Credibility in our Lives and in our Writing By Leeann Betts

IMG_6534  Juggling the books - smallerLeeann Betts writes contemporary suspense, while her real-life persona, Donna Schlachter, pens historical suspense. No Accounting for Murder and There Was a Crooked Man, books 1 and 2 in her By the Numbers series, released in the fall of 2015 Book 3, Unbalanced, released in January. Book 4, Five and Twenty Blackbirds, is due in April, with more planned for later dates. If you like accountants or are an accountant, check out Counting the Days: a 21-day devotional for accountants, bookkeepers, and financial folk. Leeann and Donna have penned a book on writing, Nuggets of Writing Gold, and Donna has published a book of short stories, Second Chances and Second Cups. You can follow Leeann at www.AllBettsAreOff.wordpress.com and Donna at www.HiStoryThruTheAges.wordpress.com . All books are available at Amazon.com amzn.to/1RDQxsq and amzn.to/1Oq6Eoy in digital and print, and at Smashwords.com in digital.

Credibility in our Lives and in our Writing

By Leeann Betts

Court cases abound where one person alleges another has harmed them in some way, either through slander or liable. Police and criminal laboratories are under scrutiny because test results used to either convict or exonerate were proven to have been conducted in error, possibly negating the results. Patients wait for a life-or-death diagnosis based on biopsies, scans, and blood work. Juries determine the guilt or innocence of defendants based on evidence presented or exculpatory evidence withheld.

And within our personal relationships, marriages rise and fall on trust. People are hired and fired based on reputation. Friendships grow or die based on gossip.

Credibility is a really big thing.

If we don’t have credibility in our lives, people soon learn not to trust us. If we don’t do what we say we’re going to do, our family learns not to depend on us. And if we do things we said we weren’t going to do, they can’t hear what we’re telling them because our actions are speaking too loud.

In the same way, we must have credibility in our writing. This starts with the promise we make to our readers: this is a book you’re going to be glad you bought. You don’t want a reader to say, “I’m glad I borrowed that book. Imagine how bad I’d have felt if I paid for it.”

Readers are glad to buy a book that meets their requirements: to entertain; to educate; to edify.

As writers of Christian books, however, we must look to our reason for writing first: to point people to God.

I’m not talking about salvation scenes and dirty rotten scoundrels coming to Christ. We must reveal something about God to our readers that perhaps they didn’t know. Or didn’t realize they knew. Some aspect of His character, His good plans for them, His love for them, His grace and mercy, His love for justice, His compassion.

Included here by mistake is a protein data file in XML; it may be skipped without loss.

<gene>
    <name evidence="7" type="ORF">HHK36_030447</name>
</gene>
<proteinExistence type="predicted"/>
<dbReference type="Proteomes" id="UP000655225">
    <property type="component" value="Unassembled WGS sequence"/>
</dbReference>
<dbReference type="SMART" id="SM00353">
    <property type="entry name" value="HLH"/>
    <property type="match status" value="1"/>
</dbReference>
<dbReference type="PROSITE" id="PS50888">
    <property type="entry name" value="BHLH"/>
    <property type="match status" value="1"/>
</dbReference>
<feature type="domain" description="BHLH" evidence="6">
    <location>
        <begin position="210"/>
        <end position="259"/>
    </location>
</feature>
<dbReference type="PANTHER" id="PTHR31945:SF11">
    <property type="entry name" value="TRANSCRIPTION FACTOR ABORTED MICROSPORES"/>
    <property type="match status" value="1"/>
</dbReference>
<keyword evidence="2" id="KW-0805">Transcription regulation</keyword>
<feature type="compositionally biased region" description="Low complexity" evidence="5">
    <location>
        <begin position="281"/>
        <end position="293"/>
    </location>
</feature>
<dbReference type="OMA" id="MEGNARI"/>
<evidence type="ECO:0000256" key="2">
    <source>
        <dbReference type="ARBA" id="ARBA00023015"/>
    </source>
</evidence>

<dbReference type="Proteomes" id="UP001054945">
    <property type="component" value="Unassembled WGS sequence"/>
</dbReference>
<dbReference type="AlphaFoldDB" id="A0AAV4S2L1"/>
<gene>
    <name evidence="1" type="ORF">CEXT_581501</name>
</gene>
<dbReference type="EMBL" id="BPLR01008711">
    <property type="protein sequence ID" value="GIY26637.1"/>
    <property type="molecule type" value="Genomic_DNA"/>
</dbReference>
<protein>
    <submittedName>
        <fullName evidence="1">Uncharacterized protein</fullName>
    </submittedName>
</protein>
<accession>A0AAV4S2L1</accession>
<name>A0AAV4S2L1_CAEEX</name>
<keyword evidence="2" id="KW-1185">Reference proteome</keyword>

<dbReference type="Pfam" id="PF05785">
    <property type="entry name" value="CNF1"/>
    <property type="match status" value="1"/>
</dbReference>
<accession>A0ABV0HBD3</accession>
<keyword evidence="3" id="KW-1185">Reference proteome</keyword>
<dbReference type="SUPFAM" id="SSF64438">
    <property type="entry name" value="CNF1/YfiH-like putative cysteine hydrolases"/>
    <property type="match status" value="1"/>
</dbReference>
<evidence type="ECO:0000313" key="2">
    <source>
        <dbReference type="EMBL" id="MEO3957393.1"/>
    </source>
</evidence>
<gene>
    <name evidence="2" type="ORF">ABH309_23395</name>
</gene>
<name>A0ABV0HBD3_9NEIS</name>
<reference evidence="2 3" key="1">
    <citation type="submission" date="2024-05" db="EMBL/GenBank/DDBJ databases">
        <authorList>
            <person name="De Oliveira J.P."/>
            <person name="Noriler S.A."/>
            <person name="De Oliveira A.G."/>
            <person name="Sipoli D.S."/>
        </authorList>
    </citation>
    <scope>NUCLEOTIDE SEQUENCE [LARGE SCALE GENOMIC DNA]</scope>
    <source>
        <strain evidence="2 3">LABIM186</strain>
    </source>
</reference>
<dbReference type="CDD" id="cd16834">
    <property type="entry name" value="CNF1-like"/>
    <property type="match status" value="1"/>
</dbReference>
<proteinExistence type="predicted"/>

Then we must fulfill the promise that we know what we’re talking about. No matter whether we write historical or contemporary, we must know our characters, our setting, and the details of people living and working in that setting and time period.

In my most recent book, Unbalanced, Carly Turnquist, a forensic accountant, is scheduled to testify in an upcoming trial when her credibility is called into question. Not only is her good name besmirched, but her livelihood is threatened, which gets her hackles up. As a forensic accountant, she is an expert at finding hidden assets, and any blemish on her credibility negates her expert opinion. In order to maintain her credibility and ability to testify in court, she must find the “bad guy” and prove herself.

If you’re a writer, what promise do you make to your readers or, if you’re a reader, what promise do you want the author to fulfill for you in their story?

More about Unbalanced:Unbalanced Final with Custom Green

Carly Turnquist, forensic accountant, is at home in Bear Cove, Maine, happily planning her son’s wedding, when she sees a bank robbery. The only problem is that nobody else sees the robbery, and when she tries to investigate, her credibility is called into question. Add into the mix her husband’s long-lost brother who turns up then promptly leaves town, neglecting to take his young son with him, and Carly is up to her ears again in mystery and intrigue. Can Carly prove she isn’t losing her mind, or will she lose her career in the bargain?

 

Thanks for joining us, Leeann.

Blessings,

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One thought on “Credibility in our Lives and in our Writing By Leeann Betts”

  1. Hi Ginger: Thanks for allowing me this opportunity to interact with your readers. It was a lot of fun, and this article gave me food for thought, as well. Am I being credible in both my writing and my faith?

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